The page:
The polymerase chain reaction: A stochastic model, methods of quantification, and applications to HIV
This thesis is concerned with the development of the polymerase chain reaction (PCR) as an accurate and reliable measure of specific DNA copy number. This development is motivated by the need to quantify the number of copies of HIV in infected cells. In particular the extent of HIV infection, in terms of proviral load, can be determined by using PCR, leading to more accurate evaluation of drug treatments. Successful completion of this development requires answering the following questions: (i) Can PCR be used to quantify low copy number of specific DNA? (ii) What mathematical and statistical models give the most consistent and reproducable measure of DNA copy number? (iii) What conditions affect assay variability? As these questions involve aspects of several disciplines, the thesis is presented in four parts: (I) the assay, (II) the mathematics, (III) the models, and finally (IV) the applications. The first section includes a complete description of the assay. As PCR mimics natural mechanisms of DNA replication, this section also includes descriptions of DNA structure and of cellular DNA replication. The second section contains the background material and presentation of new developments in the mathematics and statistics needed for the modeling of the assay. The assay is modeled as a branching process, and various aspects of the reaction dictate different types of branching processes. As a result, three types of processes are presented, classic Galton-Watson, generation-dependent, and population-size-dependent. These models lead to quantification procedures involving weighted linear regression and inverse prediction. In addition, new material is presented for the development of comparison methods and confidence intervals in this setting. The third section contains the actual modeling of the reaction through the three different types of branching processes mentioned. Complete characterizations of the distributions of the processes are derived for two of the models, from which new parametric statistical tests for the quantification of DNA, in particular of HIV, are developed. For the third model, simulations are used to explore the process and its moments. This model necessarily leads to a submodel reminiscent to that found in stochastic epidemics. The final section illustrates the application of methods developed to data from HIV-infected patients.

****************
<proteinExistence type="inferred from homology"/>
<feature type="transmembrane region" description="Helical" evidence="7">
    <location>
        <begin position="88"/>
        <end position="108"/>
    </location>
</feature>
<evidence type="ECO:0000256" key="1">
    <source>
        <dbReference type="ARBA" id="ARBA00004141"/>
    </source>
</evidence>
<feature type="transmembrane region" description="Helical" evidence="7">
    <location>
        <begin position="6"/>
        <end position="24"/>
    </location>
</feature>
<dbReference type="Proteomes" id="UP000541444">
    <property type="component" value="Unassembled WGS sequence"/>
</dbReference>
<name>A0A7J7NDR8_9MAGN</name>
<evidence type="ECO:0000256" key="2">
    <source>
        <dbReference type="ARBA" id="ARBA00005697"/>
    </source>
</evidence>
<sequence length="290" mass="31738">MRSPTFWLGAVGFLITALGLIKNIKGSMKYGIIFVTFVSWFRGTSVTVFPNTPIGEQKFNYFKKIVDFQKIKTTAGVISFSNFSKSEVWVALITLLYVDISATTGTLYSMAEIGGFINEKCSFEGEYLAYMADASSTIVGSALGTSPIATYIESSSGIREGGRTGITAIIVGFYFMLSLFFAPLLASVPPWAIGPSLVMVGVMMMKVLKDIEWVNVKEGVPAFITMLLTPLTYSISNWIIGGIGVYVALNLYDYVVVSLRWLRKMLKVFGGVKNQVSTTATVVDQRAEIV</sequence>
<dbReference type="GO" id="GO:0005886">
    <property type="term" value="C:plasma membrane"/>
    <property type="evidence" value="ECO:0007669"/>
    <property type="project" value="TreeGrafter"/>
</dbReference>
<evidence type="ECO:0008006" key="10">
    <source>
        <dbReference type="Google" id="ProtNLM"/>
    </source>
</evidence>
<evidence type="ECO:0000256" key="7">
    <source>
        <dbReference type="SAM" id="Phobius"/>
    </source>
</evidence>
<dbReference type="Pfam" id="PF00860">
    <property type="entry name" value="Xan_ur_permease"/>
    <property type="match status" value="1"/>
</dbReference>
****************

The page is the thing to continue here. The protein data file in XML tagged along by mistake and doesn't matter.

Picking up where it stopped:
Ondine Allison Harris,
"The polymerase chain reaction: A stochastic model, methods of quantification, and applications to HIV"
(January 1, 1992).
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